Sometimes it’s tempting to skip a credit card payment; you may be going through a tough month and need to skip just one payment or your finances might have been hit by a large unplanned expense, such as a hospital stay, or your car breaks down etc and things are really tight. You might have wondered what would happen if you decide to put your credit card payment on hold for a while or decide to stop paying them all together. Let’s investigate this further.
Skipping one payment
When you miss just one credit card payment, your credit card company will usually charge a late fee, in addition to interest charged on the unpaid balance. Some companies even raise your interest rate as soon as you miss a payment. As a result, your next payment will include these fees plus your monthly minimum required payment. This could lead to a snowball effect so be careful and try to make your minimum repayments where possible.
30-60 days Late
After 30 days, some credit card companies offer a short grace period before they report your account as delinquent to a credit reporting agency. However, generally after 60 days, you can expect your credit card company to report your account as past due and this would negatively impact your credit score.
During this time, your credit card company may increase your interest rates to the penalty interest rate covered in the fine print in the contract you signed when applying for the credit card. This can be quite a shock to some people, as your interest rate quickly increases from a low rate to one that’s 29 percent or even higher. It depends on the card—you can find the details on your credit card statement.
After you are 90 days Late: Lowered credit limit or closed account
The longer you go without paying, the more drastic the consequences becomes. Late fees add up over time and your credit score will continue to suffer the more behind you are on your account. Eventually, your creditor may choose to lower your credit limit or even close the account, which increases your utilisation ratio, leading to an even lower credit score.
According to Credit Card NZ, a New Zealand credit card comparison website, your credit utilisation ratio is defined as the amount of total debt you owe divided by your total available credit. The lower your credit utilisation ratio the better your credit score. For example, if you have a credit card with a $5,000 credit limit, and you owe $1,000 on your card, then your credit utilisation ratio is just 1,000/5,000 which equals 0.2. However, if you owe $5,000 and your credit limit is $5,000 then your credit utilisation ratio would be $5,000/$5,000 which is equal to 1.
At this point, the snowball only continues to grow, but it can get even worse. Some credit card companies choose to right off your debt as a bad business expense while some creditors would choose to give your debt to a collection agency.
Collection agencies can be quite aggressive when they come after you; you may receive calls at work and at home all hours of the day, even on your cell phone. They may even send you emails trying to get you to pay. If you ignore the collection agency, then they may take legal actions to force you to pay your debt.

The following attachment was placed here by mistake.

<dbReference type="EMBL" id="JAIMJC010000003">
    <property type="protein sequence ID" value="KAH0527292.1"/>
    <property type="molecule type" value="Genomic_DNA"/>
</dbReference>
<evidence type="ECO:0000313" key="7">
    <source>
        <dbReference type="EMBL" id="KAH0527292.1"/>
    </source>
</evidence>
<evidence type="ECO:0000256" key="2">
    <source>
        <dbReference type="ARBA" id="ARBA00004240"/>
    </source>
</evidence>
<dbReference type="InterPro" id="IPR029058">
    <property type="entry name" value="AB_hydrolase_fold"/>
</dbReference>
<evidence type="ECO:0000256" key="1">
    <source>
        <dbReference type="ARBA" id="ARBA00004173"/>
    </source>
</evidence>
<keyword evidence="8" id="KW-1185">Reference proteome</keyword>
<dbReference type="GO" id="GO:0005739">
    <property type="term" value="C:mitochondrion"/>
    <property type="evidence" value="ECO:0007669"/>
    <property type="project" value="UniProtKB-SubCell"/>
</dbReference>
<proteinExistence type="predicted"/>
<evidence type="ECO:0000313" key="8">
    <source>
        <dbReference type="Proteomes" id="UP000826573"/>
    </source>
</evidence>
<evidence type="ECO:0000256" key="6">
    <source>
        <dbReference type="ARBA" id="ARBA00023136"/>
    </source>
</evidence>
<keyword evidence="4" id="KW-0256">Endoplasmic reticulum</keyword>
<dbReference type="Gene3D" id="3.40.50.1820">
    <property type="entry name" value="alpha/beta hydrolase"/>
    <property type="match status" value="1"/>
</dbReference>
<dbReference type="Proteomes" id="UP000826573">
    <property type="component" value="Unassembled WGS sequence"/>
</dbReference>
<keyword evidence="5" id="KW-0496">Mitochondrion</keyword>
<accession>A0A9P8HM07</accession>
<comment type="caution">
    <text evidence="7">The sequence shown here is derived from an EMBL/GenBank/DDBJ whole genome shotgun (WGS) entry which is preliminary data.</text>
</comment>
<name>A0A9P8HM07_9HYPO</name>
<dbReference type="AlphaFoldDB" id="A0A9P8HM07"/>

Face debt head-on
One of the best ways to tackle debt is to face it head-on. Here are some things you can do to work with your credit card company by making a proactive steps towards paying off your debt.
Reach out to the credit company before you miss a payment. Tell them you may miss a payment, explain your circumstances and ask what you can do to avoid having the late payment on your credit report. Also ask them if there’s a way you can avoid paying the late and penalties if you end up missing a payment.
You may find your credit card company will try to work with you if you’re proactive and contact them right way. They may even have a program that helps when you miss a payment. Some credit card companies offer a “skip-a-payment” plan, where you skip one payment in a specified amount of time. Or they may offer a program where you pay only the interest due that month or a specified amount of time.
It’s better to reach out to the credit card company before missing a payment—they may just be willing to work with you to find a solution and help you avoid any bad marks on your credit report, while also avoiding high fees and penalties.
If you fail to reach out to your credit card company early, they will begin to contact you within 30 days of a non-payment. At this point, your credit card company may still be willing to work with you, but they won’t be as friendly and helpful as if you had been proactive in the beginning—before missing a payment. Even so, they’ll probably still offer to help you with the programs mentioned in earlier.
When you hit the 60-90 day mark of non-payment, it might be time to reach out to a non-profit credit counselling agency. They’ll help you develop solutions to manage your debt—pay it off—and stay out of debt.
As you can see, skipping credit card payments can be detrimental to your credit score, your finances and your peace of mind. If you find yourself in a hard situation and you’re not able to make a payment, then reach out to your credit card company right away. They may be able to help you get back on track with payment options and programs they have for people who are going through a tough time.